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Gods Behaving Badly


Gods Behaving Badly

Greek gods are hot right now. In the past couple of years, I've
read --- and in some cases reviewed --- more than a handful of
novels inspired by those endlessly fascinating Olympians. Simply
taking a survey of recent fiction for children, young adults and
grown-ups alike, it would appear that mythology is seriously

Try telling that, though, to the gods and goddesses who inhabit
Marie Phillips's debut novel, GODS BEHAVING BADLY. Their powers
diminishing, their work increasingly irrelevant in a modern world,
these Greek deities have gone into seclusion, living together in a
ramshackle, filthy townhouse in London. They even have been forced
to get day jobs: Aphrodite is a phone sex operator, Demeter is a
frustrated gardener, Artemis is a dog walker, Athena is an adjunct
professor, Dionysus is a disc jockey and Ares keeps himself
infinitely busy by inciting land wars.

As for Eros, he has mortified his mother Aphrodite by turning to a
new God --- Jesus. As for Zeus and Hera, no one has seen those head
gods for years, and even their own children are questioning whether
or not they still exist.

Close proximity, ongoing frustrations and old axes to grind lead to
a family situation even more dysfunctional than the ones described
in the classic myths. Aphrodite has sex with every male in the
house --- when she's not busy redecorating her bedroom. This, of
course, irks chaste Artemis, who also has grown increasingly
perturbed by Apollo's little habit of turning mortals into

As for Apollo, he is about to embark on a new career venture as a
television psychic. But when Eros's arrows fly, serious
complications ensue, especially when a human house cleaner named
Alice and her quasi-boyfriend Neil are caught in the crossfire. The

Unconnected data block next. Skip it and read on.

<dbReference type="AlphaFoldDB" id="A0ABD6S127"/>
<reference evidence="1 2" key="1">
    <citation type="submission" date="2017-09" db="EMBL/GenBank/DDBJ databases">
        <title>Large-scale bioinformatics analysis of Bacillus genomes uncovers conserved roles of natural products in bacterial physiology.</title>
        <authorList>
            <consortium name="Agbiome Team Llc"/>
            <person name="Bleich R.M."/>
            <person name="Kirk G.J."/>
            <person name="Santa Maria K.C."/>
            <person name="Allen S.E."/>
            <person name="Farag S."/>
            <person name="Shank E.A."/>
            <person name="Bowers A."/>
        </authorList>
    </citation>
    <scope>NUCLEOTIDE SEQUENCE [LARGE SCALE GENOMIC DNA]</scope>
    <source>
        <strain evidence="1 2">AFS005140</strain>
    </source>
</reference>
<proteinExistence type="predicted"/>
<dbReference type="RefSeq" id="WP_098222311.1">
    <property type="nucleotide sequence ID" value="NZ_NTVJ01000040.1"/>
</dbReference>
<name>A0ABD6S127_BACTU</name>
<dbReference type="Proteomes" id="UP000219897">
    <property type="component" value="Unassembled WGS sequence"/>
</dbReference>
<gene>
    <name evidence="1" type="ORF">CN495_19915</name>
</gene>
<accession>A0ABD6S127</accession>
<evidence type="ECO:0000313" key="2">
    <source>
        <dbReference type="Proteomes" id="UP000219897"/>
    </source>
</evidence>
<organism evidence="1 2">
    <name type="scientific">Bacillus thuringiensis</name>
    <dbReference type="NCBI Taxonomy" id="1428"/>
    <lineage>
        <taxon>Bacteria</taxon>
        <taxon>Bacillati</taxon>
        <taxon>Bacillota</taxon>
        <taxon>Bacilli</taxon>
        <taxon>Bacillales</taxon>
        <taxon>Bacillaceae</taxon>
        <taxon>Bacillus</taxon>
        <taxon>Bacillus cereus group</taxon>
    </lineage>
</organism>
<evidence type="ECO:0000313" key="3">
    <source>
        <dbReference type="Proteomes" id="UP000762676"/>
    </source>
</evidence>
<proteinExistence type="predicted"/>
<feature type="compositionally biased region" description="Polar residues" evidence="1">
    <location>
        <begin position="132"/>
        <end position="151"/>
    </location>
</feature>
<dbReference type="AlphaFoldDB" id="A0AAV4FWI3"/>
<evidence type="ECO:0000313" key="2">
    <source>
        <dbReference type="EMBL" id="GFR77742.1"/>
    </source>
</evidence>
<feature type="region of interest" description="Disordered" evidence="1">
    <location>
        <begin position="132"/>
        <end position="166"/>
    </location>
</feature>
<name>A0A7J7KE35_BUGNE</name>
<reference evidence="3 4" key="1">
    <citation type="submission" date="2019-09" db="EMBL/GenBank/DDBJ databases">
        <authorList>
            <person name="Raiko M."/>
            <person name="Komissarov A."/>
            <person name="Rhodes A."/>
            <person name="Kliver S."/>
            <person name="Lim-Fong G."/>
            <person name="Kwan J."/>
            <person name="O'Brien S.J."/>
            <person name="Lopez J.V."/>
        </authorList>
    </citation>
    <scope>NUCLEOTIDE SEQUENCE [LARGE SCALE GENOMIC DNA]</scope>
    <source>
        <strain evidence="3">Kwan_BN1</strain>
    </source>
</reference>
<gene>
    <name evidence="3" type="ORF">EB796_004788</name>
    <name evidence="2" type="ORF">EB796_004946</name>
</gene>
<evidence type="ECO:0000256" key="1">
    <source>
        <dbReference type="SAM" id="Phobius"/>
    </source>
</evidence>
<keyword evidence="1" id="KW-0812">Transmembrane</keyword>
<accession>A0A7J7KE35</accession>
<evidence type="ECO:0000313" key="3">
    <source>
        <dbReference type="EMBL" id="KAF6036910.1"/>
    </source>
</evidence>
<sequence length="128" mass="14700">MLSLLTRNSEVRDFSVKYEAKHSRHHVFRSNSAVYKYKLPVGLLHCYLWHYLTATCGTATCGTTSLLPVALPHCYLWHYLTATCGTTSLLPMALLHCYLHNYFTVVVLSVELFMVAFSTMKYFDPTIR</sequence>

result is a raunchy, witty romp through mythology --- and even into
the bowels of Hades, which can be reached through a popular London
Underground station.

Marie Phillips, who studied anthropology at Cambridge University,
clearly knows her Greek myths. She utilizes the classic tales of
Persephone and Hades as well as Orpheus and Eurydice, to provide
classic parallels for her own plot. She also uses her modern
setting to give the gods more depth of personality, as well as to
comment ironically on such issues as belief and heroism. As her
reluctant (and most unlikely) hero, Neil, says: "I have never done
anything in my life that could even remotely be described as
heroic…I've given blood a few times; they say that's heroic,
but I don't think it counts as real heroism if they give you a cup
of tea and a digestive biscuit afterward."

By repositioning the Greek gods in the contemporary world, Phillips
argues for their ongoing relevance while subtly commenting on just
how far we have (or haven't) come since the heyday of Olympus.
Playing up the Greek gods' foibles by intersecting their obsessions
and desires with those of the modern world, Phillips has created a
clever juxtaposition of classic lore and modern life.

Reviewed by Norah Piehl on January 22, 2011

Gods Behaving Badly
by Marie Phillips

  • Publication Date: December 10, 2007
  • Genres: Fiction
  • Hardcover: 304 pages
  • Publisher: Little, Brown and Company
  • ISBN-10: 0316067628
  • ISBN-13: 9780316067621